Using publicly available data from the South Florida Water Management District, United States Geologic Survey, and the National Hurricane Center, Dr. Paul Julian, hydrologic modeler for the Conservancy and Sanibel Captiva Conservation Foundation, created this animation to demonstrate the effect of Hurricane Ian on water levels in our local rivers and the Naples Pier.
While Hurricane Ian was a very large storm with an eyewall measuring 34 miles in width (55 kilometers; source), the map visualization shows Hurricane Ian’s approximate center line and progression (dots) across the state as it made landfall. The graphs on the right show the change in water levels before, during, and after the storm passed, from September 24th to October 1st.
The influx of Ian’s storm surge at high tide resulted in water level changes by eight feet at the Franklin Lock (S-79) in the Caloosahatchee River, approximately seven feet for the Gordon River, and eight feet for the Cocohatchee River. In the case of the Imperial River in Bonita Springs, the surge in water levels remained relatively high for days after the storm due to rainfall runoff associated with the drainage of the larger watershed.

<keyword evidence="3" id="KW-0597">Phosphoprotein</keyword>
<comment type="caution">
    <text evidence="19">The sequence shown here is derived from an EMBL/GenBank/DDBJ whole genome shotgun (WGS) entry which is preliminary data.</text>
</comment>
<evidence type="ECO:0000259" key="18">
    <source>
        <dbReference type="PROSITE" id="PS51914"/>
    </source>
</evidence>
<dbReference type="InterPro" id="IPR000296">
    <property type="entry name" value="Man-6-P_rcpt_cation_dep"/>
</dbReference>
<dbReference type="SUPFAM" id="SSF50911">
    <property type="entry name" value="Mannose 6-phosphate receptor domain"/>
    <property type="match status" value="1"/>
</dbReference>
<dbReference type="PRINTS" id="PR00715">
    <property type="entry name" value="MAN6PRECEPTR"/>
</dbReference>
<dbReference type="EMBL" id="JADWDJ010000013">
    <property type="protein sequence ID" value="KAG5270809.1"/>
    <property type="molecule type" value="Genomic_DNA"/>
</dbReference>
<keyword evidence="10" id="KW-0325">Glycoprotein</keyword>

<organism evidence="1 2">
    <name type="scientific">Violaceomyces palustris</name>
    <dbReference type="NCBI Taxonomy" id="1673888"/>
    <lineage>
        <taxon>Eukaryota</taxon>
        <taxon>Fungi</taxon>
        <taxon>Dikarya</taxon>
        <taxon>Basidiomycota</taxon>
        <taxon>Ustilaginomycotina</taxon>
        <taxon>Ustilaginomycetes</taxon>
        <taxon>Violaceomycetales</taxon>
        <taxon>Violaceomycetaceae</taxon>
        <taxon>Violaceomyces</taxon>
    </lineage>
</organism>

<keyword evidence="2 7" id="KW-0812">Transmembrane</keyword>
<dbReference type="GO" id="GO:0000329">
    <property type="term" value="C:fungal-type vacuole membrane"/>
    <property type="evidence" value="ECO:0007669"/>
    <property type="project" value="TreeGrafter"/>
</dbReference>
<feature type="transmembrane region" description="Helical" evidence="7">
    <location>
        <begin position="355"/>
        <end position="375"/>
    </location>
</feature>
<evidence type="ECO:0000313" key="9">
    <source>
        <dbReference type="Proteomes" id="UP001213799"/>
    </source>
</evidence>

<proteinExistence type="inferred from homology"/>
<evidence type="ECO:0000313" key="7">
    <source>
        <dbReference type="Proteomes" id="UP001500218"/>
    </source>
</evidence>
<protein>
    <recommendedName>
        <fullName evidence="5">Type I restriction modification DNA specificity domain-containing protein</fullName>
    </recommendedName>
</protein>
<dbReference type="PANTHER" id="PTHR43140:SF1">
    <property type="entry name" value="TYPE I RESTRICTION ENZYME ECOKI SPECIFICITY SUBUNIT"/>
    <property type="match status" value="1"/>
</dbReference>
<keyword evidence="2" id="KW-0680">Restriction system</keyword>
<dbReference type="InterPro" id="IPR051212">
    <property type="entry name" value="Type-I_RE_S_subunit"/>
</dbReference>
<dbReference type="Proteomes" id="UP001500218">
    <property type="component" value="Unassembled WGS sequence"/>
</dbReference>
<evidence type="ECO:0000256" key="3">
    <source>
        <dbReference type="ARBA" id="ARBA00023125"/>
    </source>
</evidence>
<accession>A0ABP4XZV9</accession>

For most of the rivers, before the storm, there are notable waves (i.e., oscillations) in the data, which is the result of the normal tidal cycle. As Ian approached our coast, water levels receded rapidly (drawing out of water) followed by a surge (spike) in water levels as the water was pushed by the storm (i.e., storm surge) up the rivers.
Note: Naples Pier, Henderson Creek, and Barron River locations either have data gaps or missing data after the storm has passed due to power loss or damage to the infrastructure.